Inadequate Warnings or Instructions: A product is required to include appropriate warning labels and safety instructions. Also, if a manufacturer learns of additional safety information after it has been sold, the manufacturer must take reasonable steps to notify the consumer. Questions that arise include:
- Was the product warning conspicuous and easy to understand?
- Did the label require special experience on the part of the consumer?
- Was the warning easy to understand? Did it use “warning words,” such as caution, or hazard?
- Were the dangers clearly illustrated using pictures?
- Did the labels or warnings themselves cause the injuries?
- Was the product used for its intended purpose?
- Could better warnings have reduced foreseeable risks?
Breach of Warranty: In some cases, companies may be held strictly liable in product liability product cases under contract law. Strict liability means that the manufacturer is liable if the product is defective, even if the manufacturer was not negligent in making that product defective. Therefore, if a product was sold with a warranty, the warranty was breached, and as a result, someone was injured, the company can be held liable for the injured person’s damages.
Common Product Liability Claims
Product liability cases involve a wide variety of consumer products. Common claims involve:
- Defective motor vehicle parts or design, such as airbags, tires or steering systems
- Recalled vehicles or products
- Medical devices such as defibrillators or hip and knee replacements
- Dangerous or recalled pharmaceuticals
- Cribs, changing tables and other nursery equipment
- Child safety seats
- Dangerous or defective children’s toys
- Defective household products such as appliances, garage door openers, heaters, and power tools
- Recreational items such as playground and exercise equipment
- Recalled food
- Dangerous or defective industrial equipment
Compensation Available for Injured Victims
Under Washington law, victims of defective products are entitled to seek compensation for their losses. Proving losses can be challenging. It is important to seek medical care immediately after an injury and to keep records of all expenses related to the injury. These may include:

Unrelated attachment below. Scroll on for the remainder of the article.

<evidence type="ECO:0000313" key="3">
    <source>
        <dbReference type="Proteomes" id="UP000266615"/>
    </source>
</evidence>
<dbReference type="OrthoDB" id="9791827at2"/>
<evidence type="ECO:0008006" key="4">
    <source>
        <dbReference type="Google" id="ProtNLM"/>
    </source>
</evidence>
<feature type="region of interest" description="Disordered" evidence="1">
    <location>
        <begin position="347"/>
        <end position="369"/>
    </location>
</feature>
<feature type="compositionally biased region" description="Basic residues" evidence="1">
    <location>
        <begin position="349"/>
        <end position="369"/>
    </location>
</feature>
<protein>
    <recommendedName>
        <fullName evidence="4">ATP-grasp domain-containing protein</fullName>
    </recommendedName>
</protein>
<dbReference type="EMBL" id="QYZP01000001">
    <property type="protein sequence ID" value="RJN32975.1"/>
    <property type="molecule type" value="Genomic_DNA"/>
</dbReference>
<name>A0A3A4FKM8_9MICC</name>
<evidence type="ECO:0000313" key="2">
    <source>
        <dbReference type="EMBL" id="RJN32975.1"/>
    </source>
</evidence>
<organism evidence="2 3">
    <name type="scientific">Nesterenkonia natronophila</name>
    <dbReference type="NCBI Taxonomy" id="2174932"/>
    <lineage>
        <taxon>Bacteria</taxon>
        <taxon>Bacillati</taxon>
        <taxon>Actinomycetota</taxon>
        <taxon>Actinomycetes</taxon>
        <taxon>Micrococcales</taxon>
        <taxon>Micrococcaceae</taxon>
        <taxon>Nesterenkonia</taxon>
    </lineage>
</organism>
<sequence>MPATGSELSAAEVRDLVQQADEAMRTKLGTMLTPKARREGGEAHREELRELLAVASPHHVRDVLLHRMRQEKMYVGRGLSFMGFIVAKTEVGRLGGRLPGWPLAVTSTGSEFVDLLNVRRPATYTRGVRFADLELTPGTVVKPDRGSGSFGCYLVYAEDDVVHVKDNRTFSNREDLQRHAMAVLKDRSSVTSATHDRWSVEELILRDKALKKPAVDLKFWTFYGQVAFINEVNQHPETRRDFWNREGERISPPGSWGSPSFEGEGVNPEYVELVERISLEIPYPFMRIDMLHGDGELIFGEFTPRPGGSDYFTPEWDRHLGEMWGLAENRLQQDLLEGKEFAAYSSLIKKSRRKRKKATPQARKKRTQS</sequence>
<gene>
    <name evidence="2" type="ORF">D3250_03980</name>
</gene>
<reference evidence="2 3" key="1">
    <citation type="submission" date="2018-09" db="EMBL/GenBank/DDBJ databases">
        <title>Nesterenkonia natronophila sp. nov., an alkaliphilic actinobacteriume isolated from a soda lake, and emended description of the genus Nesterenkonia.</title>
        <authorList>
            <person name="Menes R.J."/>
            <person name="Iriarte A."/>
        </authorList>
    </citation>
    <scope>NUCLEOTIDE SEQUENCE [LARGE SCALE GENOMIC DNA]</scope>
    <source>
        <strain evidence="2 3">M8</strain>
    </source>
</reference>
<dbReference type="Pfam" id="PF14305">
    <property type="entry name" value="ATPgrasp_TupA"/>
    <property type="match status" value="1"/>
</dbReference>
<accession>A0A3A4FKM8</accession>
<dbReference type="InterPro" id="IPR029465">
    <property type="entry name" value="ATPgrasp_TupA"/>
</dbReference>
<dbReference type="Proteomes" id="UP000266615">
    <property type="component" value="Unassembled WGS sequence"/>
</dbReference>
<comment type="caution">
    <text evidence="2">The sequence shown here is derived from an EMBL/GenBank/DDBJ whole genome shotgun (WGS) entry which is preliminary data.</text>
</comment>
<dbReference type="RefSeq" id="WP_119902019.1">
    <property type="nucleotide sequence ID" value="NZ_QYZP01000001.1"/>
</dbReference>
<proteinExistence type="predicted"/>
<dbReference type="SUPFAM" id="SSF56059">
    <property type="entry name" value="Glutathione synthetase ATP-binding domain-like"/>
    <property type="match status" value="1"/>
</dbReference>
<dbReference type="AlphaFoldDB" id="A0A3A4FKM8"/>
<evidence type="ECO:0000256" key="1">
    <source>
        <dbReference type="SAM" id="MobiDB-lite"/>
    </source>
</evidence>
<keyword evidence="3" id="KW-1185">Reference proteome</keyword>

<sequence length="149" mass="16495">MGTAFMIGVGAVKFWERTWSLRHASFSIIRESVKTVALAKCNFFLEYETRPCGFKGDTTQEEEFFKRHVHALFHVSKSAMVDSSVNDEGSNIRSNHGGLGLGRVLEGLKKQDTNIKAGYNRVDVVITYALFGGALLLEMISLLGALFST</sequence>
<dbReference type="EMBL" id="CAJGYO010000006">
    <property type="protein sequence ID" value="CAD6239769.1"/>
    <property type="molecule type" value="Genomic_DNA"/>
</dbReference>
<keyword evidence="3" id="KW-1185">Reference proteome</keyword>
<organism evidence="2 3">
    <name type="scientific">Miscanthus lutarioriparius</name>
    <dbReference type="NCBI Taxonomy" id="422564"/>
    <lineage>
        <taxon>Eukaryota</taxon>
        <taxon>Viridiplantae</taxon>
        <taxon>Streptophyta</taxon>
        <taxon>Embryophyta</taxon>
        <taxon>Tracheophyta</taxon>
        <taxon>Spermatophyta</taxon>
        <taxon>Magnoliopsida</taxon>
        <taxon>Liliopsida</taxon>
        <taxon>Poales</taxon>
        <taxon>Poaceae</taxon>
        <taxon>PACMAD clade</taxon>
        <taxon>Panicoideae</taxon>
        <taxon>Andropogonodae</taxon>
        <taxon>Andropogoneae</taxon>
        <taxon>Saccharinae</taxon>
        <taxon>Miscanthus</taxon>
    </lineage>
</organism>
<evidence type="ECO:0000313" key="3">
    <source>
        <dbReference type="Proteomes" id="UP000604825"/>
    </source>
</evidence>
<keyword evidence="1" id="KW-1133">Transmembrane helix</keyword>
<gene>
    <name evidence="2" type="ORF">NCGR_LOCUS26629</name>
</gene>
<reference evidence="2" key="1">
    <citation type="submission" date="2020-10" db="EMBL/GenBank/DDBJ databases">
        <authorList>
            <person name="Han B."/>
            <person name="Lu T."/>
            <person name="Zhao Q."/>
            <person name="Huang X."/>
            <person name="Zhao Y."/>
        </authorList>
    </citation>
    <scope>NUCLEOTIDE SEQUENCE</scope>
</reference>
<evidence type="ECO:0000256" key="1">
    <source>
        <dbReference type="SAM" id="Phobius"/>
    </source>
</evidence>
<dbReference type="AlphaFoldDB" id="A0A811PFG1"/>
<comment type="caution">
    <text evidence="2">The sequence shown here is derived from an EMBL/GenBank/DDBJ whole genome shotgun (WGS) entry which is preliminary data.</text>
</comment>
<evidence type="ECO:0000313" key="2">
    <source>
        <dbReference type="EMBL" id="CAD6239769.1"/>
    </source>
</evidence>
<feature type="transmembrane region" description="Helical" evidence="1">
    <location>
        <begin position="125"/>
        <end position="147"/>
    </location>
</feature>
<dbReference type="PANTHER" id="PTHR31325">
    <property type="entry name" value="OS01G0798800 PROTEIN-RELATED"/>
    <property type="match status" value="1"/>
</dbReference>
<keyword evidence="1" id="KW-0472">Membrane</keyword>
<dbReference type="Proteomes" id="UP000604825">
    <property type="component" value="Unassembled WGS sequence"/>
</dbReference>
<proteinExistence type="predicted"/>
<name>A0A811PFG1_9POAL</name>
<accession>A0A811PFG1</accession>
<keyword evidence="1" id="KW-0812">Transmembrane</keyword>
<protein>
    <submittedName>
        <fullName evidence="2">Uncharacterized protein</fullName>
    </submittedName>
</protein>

- Hospital bills;
- All other medical expenses;
- Long-term disability and required medical treatment;
- Lost current and future wages;
- Pain and suffering;
- Emotional distress;
- Severe physical damage; and
- The wrongful death of a family member.
Proving a Product Liability Case
No matter how it happens, a defect can change an ordinary product into a dangerous one. Someone who has been injured by a dangerous or defective product may suffer long-term or even fatal injuries. Victims may be unable to work, pay medical bills, or pay for future medical needs.
At first glance, product liability cases may seem relatively straightforward. However, they can be extremely complex and expensive, depending on the injuries and the type of defect. In most product liability cases, you are bringing a cause of action against a large corporation, such as the manufacturer of a household appliance, car, or medical device. Proving your case may require evidence such as details of the design and manufacturing process, medical records establishing your injuries, or eyewitnesses to establish that you were using the product as intended.
Your lawyer will need to promptly investigate, gather, and preserve evidence and aggressively pursue a product liability case. It is important to identify all issues regarding the design, manufacture, and instructions of the product. Industry experts will be essential to building the best possible case. Therefore, it is important to consult an experienced product liability attorney with the skills and resources to take on your case.
For all product liability cases, it is necessary to keep the product in the condition it was in when you sustained your injury. You should also keep receipts for purchase of the product and records of any repairs that were made to the product. This evidence will help your attorney build your case.
You Have a Limited Time to Take Action
Your attorney will investigate your claim, gather and protect the evidence, and obtain the best possible outcome for your case.